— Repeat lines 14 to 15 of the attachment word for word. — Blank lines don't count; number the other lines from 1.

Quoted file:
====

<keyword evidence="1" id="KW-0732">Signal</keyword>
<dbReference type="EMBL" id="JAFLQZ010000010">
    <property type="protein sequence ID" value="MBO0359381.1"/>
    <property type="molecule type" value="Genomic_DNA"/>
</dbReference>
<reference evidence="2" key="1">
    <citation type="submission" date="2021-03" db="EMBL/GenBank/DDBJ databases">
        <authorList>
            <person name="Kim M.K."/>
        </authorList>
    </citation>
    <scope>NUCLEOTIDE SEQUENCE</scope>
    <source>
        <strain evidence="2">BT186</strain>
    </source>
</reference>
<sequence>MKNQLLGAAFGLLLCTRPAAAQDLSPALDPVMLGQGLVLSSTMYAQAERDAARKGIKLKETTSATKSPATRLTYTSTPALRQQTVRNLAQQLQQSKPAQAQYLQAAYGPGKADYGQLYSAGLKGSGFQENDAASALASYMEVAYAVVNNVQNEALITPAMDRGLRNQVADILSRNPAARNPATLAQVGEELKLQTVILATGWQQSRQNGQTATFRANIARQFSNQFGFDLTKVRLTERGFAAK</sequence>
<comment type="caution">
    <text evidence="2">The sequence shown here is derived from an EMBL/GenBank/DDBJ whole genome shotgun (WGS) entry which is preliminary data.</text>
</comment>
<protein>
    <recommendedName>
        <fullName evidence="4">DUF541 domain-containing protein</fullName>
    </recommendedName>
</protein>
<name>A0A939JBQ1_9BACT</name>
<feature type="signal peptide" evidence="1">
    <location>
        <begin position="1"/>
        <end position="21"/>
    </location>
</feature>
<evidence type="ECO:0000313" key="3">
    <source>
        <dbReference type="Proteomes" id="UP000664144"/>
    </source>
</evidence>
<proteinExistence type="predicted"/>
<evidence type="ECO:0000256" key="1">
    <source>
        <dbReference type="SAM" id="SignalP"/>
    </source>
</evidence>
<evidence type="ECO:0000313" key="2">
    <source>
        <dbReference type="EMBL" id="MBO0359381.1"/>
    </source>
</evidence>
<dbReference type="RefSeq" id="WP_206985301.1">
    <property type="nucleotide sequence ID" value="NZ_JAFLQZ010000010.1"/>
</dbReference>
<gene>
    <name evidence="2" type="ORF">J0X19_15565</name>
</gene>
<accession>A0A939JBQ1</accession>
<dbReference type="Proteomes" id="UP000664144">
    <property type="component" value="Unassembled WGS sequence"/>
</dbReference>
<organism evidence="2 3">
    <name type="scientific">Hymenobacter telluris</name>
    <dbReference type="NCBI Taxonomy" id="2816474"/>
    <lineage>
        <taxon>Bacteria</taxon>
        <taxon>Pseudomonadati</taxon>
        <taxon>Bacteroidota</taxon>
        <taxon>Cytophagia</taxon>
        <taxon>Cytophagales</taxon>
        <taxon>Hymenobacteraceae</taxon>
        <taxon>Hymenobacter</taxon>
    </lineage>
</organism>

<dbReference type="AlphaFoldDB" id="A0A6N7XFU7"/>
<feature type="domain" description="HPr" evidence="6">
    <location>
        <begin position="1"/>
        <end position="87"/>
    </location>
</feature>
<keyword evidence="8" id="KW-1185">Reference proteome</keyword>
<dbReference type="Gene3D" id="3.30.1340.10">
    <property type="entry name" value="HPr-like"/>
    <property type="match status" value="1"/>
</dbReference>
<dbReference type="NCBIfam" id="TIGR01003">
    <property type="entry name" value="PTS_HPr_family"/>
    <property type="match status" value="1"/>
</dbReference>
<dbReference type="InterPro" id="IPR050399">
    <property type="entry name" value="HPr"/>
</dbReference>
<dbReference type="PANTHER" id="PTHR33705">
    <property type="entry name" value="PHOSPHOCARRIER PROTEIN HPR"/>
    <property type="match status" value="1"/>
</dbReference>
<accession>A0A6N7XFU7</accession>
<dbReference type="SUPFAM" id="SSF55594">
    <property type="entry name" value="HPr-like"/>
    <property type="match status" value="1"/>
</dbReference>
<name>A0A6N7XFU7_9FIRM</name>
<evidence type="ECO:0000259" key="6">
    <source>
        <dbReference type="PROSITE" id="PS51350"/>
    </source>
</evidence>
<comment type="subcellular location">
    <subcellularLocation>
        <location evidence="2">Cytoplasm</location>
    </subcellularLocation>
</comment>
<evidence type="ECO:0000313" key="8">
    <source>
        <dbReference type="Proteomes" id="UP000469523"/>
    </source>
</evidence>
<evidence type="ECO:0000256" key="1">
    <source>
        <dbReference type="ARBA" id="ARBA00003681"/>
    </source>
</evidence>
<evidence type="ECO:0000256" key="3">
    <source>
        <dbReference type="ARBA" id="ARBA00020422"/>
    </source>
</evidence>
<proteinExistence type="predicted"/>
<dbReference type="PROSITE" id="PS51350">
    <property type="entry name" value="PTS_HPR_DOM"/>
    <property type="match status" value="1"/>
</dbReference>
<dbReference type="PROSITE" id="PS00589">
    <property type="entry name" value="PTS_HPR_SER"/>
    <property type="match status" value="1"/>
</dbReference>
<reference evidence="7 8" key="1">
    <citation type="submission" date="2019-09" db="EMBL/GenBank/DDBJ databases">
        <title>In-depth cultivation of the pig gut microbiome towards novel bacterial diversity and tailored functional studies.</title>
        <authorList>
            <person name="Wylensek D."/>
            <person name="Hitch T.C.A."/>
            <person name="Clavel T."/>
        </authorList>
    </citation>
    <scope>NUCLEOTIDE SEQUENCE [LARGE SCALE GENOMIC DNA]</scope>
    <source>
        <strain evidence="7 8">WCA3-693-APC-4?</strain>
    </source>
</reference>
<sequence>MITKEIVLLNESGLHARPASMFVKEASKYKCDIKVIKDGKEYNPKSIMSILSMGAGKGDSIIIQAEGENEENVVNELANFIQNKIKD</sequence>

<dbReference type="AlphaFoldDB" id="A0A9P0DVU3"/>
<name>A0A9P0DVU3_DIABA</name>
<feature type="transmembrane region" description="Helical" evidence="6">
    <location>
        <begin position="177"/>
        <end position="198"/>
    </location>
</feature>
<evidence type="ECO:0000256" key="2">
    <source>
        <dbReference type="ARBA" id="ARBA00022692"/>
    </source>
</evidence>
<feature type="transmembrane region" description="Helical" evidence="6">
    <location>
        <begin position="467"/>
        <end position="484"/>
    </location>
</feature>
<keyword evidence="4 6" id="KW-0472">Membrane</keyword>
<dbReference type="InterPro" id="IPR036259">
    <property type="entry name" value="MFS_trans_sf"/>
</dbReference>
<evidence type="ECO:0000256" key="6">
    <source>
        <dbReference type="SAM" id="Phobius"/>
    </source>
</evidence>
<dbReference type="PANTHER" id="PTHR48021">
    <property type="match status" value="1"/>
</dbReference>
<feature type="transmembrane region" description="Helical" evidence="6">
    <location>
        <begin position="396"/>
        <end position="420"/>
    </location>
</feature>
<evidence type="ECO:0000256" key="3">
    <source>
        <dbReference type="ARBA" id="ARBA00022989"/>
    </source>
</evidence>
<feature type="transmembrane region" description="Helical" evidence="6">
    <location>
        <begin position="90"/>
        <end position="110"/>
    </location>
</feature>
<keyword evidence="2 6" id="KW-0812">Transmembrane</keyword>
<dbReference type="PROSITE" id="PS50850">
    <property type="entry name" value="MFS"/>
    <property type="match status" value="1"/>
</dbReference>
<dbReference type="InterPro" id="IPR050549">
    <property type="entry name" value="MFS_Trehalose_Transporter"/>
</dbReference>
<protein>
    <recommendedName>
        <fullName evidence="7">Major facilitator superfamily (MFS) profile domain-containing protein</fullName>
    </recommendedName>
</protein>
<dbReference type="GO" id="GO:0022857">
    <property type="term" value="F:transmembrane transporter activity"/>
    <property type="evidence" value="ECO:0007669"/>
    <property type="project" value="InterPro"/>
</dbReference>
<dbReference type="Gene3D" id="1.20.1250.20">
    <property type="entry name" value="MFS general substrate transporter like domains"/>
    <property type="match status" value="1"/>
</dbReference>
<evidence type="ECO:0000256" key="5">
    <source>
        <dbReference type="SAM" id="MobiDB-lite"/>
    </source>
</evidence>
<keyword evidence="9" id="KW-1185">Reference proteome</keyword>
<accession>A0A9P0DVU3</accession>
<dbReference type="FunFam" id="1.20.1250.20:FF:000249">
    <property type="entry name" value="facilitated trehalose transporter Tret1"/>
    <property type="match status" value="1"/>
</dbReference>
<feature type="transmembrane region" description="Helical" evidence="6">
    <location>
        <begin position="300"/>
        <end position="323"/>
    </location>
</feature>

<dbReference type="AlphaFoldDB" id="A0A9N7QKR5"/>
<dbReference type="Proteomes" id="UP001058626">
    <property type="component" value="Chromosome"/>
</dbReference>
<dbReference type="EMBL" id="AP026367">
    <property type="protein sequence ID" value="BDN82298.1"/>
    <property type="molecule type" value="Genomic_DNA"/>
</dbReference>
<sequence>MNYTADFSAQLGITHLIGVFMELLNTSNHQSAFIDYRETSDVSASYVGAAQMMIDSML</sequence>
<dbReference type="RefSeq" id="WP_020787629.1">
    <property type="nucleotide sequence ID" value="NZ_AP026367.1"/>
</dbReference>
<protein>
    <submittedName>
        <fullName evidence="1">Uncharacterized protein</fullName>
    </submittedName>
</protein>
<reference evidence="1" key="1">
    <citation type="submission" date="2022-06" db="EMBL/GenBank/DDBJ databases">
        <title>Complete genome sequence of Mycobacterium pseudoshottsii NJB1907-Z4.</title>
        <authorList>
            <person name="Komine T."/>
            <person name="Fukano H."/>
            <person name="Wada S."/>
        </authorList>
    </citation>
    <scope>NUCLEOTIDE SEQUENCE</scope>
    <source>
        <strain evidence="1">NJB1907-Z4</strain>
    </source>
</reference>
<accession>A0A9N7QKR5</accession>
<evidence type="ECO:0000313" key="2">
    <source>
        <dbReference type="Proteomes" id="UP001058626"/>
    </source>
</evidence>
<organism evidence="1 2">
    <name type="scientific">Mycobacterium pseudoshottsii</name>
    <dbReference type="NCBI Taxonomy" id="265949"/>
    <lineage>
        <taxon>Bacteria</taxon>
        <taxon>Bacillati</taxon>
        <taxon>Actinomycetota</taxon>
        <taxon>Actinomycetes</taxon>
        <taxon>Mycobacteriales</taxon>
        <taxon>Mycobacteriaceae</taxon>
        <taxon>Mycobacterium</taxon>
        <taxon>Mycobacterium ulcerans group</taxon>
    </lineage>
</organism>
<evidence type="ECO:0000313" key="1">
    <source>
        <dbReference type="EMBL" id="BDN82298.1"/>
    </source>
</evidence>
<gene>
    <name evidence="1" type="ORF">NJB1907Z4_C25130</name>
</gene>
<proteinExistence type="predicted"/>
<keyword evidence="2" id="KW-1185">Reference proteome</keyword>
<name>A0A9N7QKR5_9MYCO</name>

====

        <strain evidence="2">BT186</strain>
    </source>